Ico is a very minimalistic experience. With no true heads-up-display, a very sparse selection of music heard almost exclusively in the game’s cut-scenes, and a washed-out color palette filled with oversaturated light sources, the player’s focus falls squarely on the character models whose detail and animations make up the strongest part of Ico’s presentation.
Ico and Yorda appear almost lifelike despite the game’s older technology due to their meticulously-crafted animations. Whether it is the way Yorda stumbles when Ico clumsily pulls her along by the arm or how Ico awkwardly swings a stick or sword at enemies, the animations draw the player into the story more than the narrative itself as they depict these characters as unfortunate victims of their circumstance rather than typical video game heroes.
In other areas, however, Ico’s presentation lacks some appeal. While the game’s fortress is a huge sprawling structure with tons of rooms and areas to explore, some are so artistically bland that I had the sensation I was playing through the same rooms over and over again with a slightly different layout. The lack of ambient music throughout the game is quite disappointing too and contributes to the feeling of staleness in the environments. Some light background compositions in the vein of The Legend of Zelda’s dungeon areas would have livened up the atmosphere and made each area feel more unique.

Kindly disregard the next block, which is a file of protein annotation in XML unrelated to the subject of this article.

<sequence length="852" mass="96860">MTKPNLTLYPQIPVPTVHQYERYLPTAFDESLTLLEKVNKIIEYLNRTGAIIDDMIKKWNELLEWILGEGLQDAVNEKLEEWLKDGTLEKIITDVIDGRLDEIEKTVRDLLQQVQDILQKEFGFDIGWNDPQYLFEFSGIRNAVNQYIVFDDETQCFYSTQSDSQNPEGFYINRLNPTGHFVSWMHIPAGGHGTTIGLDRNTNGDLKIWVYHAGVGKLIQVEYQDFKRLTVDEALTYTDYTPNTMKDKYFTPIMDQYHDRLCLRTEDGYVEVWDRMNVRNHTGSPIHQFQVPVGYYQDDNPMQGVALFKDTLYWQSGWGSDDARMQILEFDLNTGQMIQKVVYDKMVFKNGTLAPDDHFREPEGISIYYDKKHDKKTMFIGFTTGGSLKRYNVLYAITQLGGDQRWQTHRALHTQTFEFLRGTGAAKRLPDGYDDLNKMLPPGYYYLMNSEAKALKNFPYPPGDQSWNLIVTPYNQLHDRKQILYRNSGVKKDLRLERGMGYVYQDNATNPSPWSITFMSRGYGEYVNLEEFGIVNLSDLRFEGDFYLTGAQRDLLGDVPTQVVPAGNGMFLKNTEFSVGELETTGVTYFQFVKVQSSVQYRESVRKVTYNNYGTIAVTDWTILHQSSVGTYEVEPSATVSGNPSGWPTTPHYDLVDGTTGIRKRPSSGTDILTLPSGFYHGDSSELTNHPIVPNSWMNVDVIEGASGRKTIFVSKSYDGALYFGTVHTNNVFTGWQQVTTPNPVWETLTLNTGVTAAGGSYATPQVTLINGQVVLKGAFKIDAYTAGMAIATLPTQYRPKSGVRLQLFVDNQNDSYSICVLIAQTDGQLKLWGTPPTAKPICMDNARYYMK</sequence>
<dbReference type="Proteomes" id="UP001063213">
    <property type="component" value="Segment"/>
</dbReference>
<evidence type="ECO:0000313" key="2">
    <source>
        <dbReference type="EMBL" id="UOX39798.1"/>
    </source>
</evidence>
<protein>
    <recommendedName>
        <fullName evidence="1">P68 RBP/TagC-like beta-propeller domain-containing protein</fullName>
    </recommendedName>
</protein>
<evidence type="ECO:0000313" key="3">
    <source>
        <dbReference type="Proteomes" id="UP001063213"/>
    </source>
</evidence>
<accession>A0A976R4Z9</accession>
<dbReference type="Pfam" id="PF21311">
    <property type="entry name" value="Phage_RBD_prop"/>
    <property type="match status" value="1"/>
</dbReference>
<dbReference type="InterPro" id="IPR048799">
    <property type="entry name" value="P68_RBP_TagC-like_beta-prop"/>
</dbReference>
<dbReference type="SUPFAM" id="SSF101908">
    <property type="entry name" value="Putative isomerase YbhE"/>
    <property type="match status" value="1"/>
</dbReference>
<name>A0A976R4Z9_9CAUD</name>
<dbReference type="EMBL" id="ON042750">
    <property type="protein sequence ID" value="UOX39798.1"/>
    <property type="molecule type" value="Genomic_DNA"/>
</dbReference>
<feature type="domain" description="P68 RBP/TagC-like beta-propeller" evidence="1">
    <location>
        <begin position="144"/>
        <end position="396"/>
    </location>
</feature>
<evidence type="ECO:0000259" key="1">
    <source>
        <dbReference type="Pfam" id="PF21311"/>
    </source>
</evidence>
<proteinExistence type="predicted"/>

Otherwise, Ico is a technically solid experience. The graphical style is clean and consistent, the game runs at an acceptable frame-rate, sound effects are suited well to the environment, and I encountered no glitches or bugs during my playthrough. The HD re-release of Ico keeps the source game intact but brings out extra detail in the presentation due to a newly-added widescreen mode and support for up to 1080p resolutions.
The meat of Ico’s gameplay experience revolves around its puzzles, which take up the majority of the time spent playing the game and help establish a very relaxing pace. Rather than acting as a series of brain-twisters, the developers have decided to utilize puzzles that test your traversal skills, item utilization, and spatial awareness.